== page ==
Some days it takes all I can muster to fight that spiritual alienation. I feel like my prayers bounce around on my ceiling and walls without being heard by God. I can’t find Him anywhere and can’t sense His presence. I think we all feel that way sometimes. I just have to remember that my God is near even when I can’t find any sign of Him anywhere.

“Therefore, since we have been made right in God’s sight by faith, we have peace with God because of what Jesus Christ our Lord has done for us. Because of our faith, Christ has brought us into this place of highest privilege where we now stand, and we confidently and joyfully look forward to sharing God’s glory. We can rejoice, too, when we run into problems and trials (and suffering), for we know that they are good for us — they help us learn to endure. And endurance develops strength of character in us, and character strengthens our confident expectation of salvation. And this expectation will not disappoint us. For we know how dearly God loves us, because he has given us the Holy Spirit to fill our hearts with his love.” (Romans 5:1-5, NLT)


About Scott Linscott

Living life to the fullest, walking in the dust of my Rabbi, creating art through photography and written word, speaking words of hope wherever and whenever the opportunity arises.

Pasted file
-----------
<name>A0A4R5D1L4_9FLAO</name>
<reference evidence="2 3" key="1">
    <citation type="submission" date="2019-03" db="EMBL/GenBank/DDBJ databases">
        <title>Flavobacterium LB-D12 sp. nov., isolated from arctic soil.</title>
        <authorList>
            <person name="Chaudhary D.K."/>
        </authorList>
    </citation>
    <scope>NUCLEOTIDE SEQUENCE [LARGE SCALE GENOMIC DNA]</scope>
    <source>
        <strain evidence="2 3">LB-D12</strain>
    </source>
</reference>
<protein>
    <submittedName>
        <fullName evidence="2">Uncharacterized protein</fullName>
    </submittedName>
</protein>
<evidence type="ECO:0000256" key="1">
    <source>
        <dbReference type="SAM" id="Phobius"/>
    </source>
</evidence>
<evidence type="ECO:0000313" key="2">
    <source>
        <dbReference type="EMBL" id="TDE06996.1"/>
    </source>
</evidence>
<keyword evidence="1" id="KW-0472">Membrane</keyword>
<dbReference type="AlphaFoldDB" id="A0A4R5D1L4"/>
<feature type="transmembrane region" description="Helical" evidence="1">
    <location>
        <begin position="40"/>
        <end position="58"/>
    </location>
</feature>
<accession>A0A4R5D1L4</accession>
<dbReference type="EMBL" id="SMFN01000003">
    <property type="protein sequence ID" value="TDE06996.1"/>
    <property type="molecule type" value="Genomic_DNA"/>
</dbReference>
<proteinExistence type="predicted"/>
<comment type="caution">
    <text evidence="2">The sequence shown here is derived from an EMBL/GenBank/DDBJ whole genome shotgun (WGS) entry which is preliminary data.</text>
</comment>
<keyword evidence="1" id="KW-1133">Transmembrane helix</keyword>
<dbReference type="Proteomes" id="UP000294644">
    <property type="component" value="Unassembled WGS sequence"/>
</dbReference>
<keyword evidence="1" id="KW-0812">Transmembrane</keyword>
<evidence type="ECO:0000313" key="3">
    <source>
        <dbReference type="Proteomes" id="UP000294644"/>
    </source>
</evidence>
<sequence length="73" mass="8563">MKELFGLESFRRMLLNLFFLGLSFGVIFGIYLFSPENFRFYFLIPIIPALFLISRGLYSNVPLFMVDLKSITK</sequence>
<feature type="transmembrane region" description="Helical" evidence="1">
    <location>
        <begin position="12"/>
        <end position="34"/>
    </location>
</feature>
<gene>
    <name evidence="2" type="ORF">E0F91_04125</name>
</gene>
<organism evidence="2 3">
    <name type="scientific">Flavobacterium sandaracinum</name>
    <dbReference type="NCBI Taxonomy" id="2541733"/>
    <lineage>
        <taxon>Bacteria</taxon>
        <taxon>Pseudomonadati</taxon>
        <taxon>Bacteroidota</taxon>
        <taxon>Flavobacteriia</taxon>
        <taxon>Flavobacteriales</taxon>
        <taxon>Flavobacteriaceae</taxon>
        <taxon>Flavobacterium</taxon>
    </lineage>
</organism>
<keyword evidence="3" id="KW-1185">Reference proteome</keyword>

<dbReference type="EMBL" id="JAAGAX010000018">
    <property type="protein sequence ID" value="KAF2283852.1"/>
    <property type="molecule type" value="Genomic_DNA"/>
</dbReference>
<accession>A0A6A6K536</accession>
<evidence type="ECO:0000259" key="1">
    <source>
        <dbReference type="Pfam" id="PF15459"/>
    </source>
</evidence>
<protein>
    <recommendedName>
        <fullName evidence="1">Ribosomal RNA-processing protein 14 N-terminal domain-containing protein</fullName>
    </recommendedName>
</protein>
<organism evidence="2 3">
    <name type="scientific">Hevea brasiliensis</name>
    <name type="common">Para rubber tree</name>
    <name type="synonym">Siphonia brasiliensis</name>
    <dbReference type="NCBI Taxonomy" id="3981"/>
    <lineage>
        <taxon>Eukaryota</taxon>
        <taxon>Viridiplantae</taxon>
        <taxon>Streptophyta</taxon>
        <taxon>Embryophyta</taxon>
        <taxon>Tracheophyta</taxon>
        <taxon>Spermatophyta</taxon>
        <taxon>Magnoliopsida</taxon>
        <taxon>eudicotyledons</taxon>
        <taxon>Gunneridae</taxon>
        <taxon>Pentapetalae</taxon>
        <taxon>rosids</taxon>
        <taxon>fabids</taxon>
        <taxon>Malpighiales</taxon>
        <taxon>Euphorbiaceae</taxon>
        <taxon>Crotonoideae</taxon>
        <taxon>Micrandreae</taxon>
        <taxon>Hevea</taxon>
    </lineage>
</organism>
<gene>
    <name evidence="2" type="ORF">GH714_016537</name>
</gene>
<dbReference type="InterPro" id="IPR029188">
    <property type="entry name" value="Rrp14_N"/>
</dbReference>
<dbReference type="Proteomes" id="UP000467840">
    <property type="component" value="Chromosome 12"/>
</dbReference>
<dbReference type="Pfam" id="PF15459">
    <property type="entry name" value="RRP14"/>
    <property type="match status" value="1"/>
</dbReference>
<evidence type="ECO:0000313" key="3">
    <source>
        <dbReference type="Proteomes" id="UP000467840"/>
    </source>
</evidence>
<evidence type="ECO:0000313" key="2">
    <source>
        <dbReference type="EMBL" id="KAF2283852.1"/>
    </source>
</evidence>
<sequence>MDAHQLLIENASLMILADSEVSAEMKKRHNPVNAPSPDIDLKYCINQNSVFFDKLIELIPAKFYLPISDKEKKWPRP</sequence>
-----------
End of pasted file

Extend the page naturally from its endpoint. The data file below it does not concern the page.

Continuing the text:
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3 Responses to My waiting game for a new liver goes on

  1. yonas says:


  2. Tim Coyle says:

    Scott, I’ve been there too. I know just how difficult it can be when you cannot find the energy to sit up or to walk to the other room. Some people would say that God had forsaken us to our disease. But I would say that as the scripture you quoted states as we learn to endure God develops our strength of character and thus our confident expectation of salvation. For anyone who has not personally endured this disease it is very difficult to understand just what it does to a person. They can have sympathy, and share love toward us but cannot understand the monumental task that it takes every day to get up and continue through the day. This is where God is working in us. He brings us to a point where we must rely on Him for our strength because we have none of our own. He gives us the will the continue living even though it would be so much easier to just stop fighting. He gives us the confidence that He is with us every step of the way and knows every thought and pain that we experience. When we can still praise God for what we have, our families, our friends, His provision of our basic needs, this is what gives God the glory. We shine like a light to others showing that no matter what the circumstance God is in control and we are content with that. The outcome is not the important point here but the way in which we trust in God as we move toward that outcome. God Bless you Scott.

    Your friend in Christ,

    • Tim,
      You are so right! I am tired of telling my story because I know people just can’t understand.

      I am so thankful for the LOVE YOUR LIVER group on Facebook! It includes people who have have had transplants, people waiting for a liver. People who are quite sick. I am thankful for the input of people who went through it – so helpful, understanding and encouraging!